large numbers if global demand for a product declines.
• 2. New Companies: find it much harder to grow if they
have to compete against giant foreign firms.
• 3. National Security: if a country is totally dependent on
imports for strategic industries, it is at risk of being held to
ransom by the exporter(s). Strategic industries include food,
energy and military equipment. DISADVANTAGES
Blocking trade in the hope of giving domestic infant companies
a chance to grow hurts the national economy. Specifically, it
harms the country’s economy’s long-term prospects.
When governments adopt a protectionist policy, other nations
retaliate. Subsequently, there are tit-for-tat responses and
sometimes even trade wars. Eventually, unemployment rises,
and the creating of wealth declines.
Since the turn of the century,Venezuela has pursued a policy of
nationalization and protectionism. Protectionism refers to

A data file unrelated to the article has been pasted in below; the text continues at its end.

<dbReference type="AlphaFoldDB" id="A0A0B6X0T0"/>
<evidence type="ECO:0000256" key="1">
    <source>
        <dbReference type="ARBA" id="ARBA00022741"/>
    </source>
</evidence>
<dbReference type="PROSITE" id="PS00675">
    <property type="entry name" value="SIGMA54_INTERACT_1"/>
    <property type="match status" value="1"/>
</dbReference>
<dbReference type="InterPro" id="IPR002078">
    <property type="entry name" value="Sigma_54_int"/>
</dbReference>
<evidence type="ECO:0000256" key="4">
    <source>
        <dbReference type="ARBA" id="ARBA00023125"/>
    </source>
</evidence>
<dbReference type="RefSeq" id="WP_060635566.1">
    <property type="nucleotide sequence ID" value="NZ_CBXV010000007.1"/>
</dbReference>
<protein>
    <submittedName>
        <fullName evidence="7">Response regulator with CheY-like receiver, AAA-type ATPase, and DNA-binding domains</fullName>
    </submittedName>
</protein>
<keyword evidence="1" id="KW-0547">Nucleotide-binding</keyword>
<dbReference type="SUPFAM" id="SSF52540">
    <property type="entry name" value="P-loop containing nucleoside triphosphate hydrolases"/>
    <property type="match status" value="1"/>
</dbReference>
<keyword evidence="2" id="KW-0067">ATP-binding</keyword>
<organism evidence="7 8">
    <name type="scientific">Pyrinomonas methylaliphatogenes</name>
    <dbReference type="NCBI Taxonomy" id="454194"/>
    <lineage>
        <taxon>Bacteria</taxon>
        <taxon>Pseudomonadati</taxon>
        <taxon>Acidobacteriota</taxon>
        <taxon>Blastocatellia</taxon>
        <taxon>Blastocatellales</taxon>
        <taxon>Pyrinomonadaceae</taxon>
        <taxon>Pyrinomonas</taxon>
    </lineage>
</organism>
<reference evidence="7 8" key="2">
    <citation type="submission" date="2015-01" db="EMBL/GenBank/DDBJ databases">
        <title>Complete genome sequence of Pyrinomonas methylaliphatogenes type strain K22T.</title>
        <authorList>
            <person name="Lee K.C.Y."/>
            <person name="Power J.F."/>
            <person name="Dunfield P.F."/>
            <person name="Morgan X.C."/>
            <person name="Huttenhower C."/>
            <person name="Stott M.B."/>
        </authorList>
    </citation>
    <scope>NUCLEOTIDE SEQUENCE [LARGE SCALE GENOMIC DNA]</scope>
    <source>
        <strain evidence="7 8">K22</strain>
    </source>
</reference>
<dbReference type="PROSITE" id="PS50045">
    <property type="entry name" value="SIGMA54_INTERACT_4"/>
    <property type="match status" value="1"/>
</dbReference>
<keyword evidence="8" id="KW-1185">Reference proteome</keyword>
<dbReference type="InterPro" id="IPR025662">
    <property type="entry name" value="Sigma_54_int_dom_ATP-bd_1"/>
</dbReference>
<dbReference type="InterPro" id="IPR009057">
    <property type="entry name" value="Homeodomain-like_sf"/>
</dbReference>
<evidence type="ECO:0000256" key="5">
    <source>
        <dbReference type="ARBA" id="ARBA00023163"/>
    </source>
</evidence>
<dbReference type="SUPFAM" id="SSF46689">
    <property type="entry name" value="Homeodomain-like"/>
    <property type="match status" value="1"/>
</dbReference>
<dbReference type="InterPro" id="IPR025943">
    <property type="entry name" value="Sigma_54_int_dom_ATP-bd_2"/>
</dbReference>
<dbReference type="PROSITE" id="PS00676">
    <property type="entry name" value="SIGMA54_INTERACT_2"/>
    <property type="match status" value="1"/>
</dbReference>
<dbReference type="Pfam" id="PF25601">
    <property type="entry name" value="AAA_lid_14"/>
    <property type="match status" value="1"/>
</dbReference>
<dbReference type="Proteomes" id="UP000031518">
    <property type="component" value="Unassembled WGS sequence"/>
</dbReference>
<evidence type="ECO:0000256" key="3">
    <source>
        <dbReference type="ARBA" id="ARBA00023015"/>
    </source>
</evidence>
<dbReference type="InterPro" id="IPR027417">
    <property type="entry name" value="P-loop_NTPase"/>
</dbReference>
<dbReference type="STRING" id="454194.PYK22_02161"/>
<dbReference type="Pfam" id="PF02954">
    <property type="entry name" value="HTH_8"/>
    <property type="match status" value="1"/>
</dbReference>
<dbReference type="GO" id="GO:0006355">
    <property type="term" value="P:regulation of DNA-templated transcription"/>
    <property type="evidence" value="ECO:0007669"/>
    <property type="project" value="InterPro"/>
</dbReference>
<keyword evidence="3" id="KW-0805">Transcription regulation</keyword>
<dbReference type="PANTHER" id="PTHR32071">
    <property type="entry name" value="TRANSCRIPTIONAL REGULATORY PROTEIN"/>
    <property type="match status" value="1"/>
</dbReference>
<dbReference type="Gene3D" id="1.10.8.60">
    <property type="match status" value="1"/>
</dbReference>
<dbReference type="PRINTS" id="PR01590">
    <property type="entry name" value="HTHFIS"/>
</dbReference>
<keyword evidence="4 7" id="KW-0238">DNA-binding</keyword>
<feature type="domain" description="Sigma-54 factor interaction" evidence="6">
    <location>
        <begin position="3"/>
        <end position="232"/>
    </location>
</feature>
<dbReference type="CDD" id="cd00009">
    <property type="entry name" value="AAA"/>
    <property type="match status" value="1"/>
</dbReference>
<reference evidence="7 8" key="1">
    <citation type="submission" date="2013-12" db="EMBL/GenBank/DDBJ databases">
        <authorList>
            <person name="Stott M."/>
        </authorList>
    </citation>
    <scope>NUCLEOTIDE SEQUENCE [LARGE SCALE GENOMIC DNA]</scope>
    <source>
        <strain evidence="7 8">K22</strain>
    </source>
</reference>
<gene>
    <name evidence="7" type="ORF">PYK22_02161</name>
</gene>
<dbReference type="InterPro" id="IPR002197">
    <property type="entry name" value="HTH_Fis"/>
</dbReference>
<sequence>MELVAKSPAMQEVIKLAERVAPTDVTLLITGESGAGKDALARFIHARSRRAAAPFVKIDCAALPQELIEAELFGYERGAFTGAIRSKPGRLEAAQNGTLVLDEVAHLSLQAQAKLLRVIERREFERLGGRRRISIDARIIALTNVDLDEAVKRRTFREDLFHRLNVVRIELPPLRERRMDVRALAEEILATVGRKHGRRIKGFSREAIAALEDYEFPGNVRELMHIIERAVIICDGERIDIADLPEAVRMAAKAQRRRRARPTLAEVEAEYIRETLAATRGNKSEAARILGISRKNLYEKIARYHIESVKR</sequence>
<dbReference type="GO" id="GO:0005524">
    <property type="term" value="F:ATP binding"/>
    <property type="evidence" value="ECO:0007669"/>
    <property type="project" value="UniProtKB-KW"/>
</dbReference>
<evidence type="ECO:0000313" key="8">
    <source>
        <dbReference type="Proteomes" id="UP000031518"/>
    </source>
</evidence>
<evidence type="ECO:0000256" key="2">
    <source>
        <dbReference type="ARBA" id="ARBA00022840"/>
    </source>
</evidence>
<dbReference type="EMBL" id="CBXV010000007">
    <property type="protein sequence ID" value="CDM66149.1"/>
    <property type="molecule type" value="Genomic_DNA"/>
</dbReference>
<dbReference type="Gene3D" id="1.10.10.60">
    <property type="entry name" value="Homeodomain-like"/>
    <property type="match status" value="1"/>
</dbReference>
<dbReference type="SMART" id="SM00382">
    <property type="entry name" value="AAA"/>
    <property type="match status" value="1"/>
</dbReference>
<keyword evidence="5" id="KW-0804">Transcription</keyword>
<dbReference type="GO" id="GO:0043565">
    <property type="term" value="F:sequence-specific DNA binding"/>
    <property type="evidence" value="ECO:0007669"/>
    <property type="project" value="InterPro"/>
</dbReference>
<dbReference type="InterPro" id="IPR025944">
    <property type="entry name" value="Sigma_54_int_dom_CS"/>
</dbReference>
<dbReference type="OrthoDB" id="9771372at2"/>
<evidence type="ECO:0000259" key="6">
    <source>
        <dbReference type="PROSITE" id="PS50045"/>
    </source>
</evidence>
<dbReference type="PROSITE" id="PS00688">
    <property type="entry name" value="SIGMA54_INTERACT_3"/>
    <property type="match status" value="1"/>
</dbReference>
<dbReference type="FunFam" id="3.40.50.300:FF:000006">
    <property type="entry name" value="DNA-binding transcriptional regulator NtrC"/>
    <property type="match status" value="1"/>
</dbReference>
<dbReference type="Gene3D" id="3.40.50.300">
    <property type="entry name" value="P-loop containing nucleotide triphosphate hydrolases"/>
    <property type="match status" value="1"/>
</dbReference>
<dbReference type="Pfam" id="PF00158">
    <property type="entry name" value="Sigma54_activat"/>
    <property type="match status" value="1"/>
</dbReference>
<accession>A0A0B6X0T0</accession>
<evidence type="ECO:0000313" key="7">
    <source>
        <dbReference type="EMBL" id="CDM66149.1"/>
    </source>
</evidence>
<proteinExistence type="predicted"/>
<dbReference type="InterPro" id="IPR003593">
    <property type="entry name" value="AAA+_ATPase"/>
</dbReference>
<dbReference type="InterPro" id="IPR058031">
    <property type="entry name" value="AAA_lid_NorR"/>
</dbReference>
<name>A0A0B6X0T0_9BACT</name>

taking measures to reduce imports. BLOCKING
Venezuela has the world’s largest oil reserves. However, its TRADE HARMS
economy has been shrinking for years. There are alarming THE ECONOMY
shortages of basic items, and electric power is frequently cut
across vast regions. In fact, there are now signs of serious
social unrest.
In every single case, the world’s greatest trading nations are
also by far the richest. Germany, the Netherlands, Singapore,
Japan and Hong Kong are considerably wealthier than, for
example Cuba, North Korea, Zimbabwe, and Venezuela.
Although international trade exists across
the world, imports and exports are
regulated by quotas and mandates from each
country’s customs authority. The importing
nation may impose a tariff – a tax – on
certain products.
This involves promoting products or
services in multiple countries and/or across
international borders.